CenturyLink Targets 'Six Nines' Reliability

US operator believes it can improve on traditional reliability guarantees as it evolves its network and service offerings.

Iain Morris, International Editor

May 31, 2016

3 Min Read
CenturyLink Targets 'Six Nines' Reliability

AUSTIN, Texas -- Big Communications Event -- US telecom giant CenturyLink is aiming to improve its offering by guaranteeing customers "six nines" reliability rather than the "five nines" that has traditionally featured in telco service level agreements (SLAs).

The five nines measure basically means an operator is guaranteeing its service will be available 99.999% of the time. In a six nines agreement, the telco would provide a 99.9999% guarantee in its SLA.

Reliability is becoming an increasingly hot topic as operators introduce software and virtualization technologies into their networks and prepare to roll out new types of service. Indeed, there are doubts that operators will be able to make such SLA guarantees in a more virtualized environment.

While some operators have suggested those traditional measures may need to be overhauled in future, CenturyLink Inc. (NYSE: CTL) reckons it can improve on them as it develops new data center capabilities.

"Redefining five nines is redefining them to go up to six nines," said James Feger, CenturyLink's vice president of network strategy and development, when asked how telcos were evolving the five nines proposition at last week's Big Communications Event in Austin, Texas.

"Five nines still has downtime associated with it and that is not acceptable to a lot of customers and for a lot of applications," he said on a panel session about the new-look telco data center.

Feger is not the only leading telco executive to have recently suggested that operators could improve on five nines reliability in future.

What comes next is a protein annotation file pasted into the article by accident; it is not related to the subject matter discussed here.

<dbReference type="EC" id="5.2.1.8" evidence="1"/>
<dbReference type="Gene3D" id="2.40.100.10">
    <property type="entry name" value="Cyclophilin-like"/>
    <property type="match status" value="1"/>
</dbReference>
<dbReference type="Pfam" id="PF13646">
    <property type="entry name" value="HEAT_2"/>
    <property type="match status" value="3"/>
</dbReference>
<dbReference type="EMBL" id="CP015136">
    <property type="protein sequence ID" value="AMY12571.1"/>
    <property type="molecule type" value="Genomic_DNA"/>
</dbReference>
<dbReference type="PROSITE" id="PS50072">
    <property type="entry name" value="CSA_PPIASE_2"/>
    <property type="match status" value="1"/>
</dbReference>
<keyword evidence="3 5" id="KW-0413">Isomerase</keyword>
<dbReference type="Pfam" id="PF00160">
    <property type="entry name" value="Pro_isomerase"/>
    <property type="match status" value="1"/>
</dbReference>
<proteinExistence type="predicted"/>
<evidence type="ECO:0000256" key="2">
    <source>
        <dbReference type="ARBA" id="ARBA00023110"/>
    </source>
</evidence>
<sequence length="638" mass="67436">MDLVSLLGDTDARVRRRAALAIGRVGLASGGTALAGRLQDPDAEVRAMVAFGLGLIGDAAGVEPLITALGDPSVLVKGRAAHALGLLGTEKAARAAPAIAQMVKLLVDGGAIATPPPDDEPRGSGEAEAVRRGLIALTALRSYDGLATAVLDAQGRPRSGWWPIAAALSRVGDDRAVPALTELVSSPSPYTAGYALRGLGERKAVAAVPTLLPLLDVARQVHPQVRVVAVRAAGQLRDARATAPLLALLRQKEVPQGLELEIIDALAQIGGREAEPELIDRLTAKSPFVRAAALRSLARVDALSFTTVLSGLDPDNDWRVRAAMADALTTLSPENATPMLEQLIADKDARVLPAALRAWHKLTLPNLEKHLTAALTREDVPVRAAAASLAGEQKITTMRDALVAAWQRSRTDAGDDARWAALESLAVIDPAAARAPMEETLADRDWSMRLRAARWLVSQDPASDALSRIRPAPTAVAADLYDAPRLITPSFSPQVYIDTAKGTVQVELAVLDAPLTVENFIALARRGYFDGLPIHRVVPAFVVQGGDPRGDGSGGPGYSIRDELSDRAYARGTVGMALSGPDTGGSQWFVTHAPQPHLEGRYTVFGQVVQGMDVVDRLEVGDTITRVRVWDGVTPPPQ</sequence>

During Light Reading's "OSS in the Era of SDN and NFV" conference in November last year, Vodafone Group plc (NYSE: VOD)'s David Amzallag challenged the industry to come up with suitable "mechanisms" for supporting zero downtime. "We don't care if the virtual machine collapses as long as the right mechanism exists to recover in zero time and with zero damage to services … We are investing a lot to have it," he said at the time. (See Vodafone Calls for End to Five Nines.)

Feger similarly points out that customer experience does not have to suffer because of network problems if the design is right. "If the apps or the network are developed appropriately then any outage should not result in an actual service impact," he said.

Want to know more about cloud services? Check out our dedicated cloud services content channel here on Light Reading.

While five nines might seem good enough for many customers, any amount of downtime can have major ramifications for some types of business. "I don't know that people understand the impact of a one-minute outage," said Feger. "There are customers that exist across the world where a one-minute outage is $25,000 in lost revenue from online transactions failing."

What seems likely is that operators will continue to offer traditional SLAs with their legacy services even as they begin to support so-called "cloud-native" offerings.

"There are legacy services that will see a very slow evolution to any type of NFV methodology," said Scott Sneddon, the senior director of SDN and virtualization for Juniper Networks Inc. (NYSE: JNPR), on the same panel session featuring Feger. "There are things that require packet-level deep buffering and traffic manipulation to ensure they meet five nines and newer services you can probably roll into the cloud."

Chloe Jian Ma, the senior director of cloud market development for Mellanox Technologies Ltd. (Nasdaq: MLNX), is similarly hopeful the emergence of "cloud-native NFV" will allow operators to provide "always-on" services as opposed to guarantees based on the concept of five nines.

— Iain Morris, Circle me on Google+ Follow me on TwitterVisit my LinkedIn profile, News Editor, Light Reading

About the Author(s)

Iain Morris

International Editor, Light Reading

Iain Morris joined Light Reading as News Editor at the start of 2015 -- and we mean, right at the start. His friends and family were still singing Auld Lang Syne as Iain started sourcing New Year's Eve UK mobile network congestion statistics. Prior to boosting Light Reading's UK-based editorial team numbers (he is based in London, south of the river), Iain was a successful freelance writer and editor who had been covering the telecoms sector for the past 15 years. His work has appeared in publications including The Economist (classy!) and The Observer, besides a variety of trade and business journals. He was previously the lead telecoms analyst for the Economist Intelligence Unit, and before that worked as a features editor at Telecommunications magazine. Iain started out in telecoms as an editor at consulting and market-research company Analysys (now Analysys Mason).

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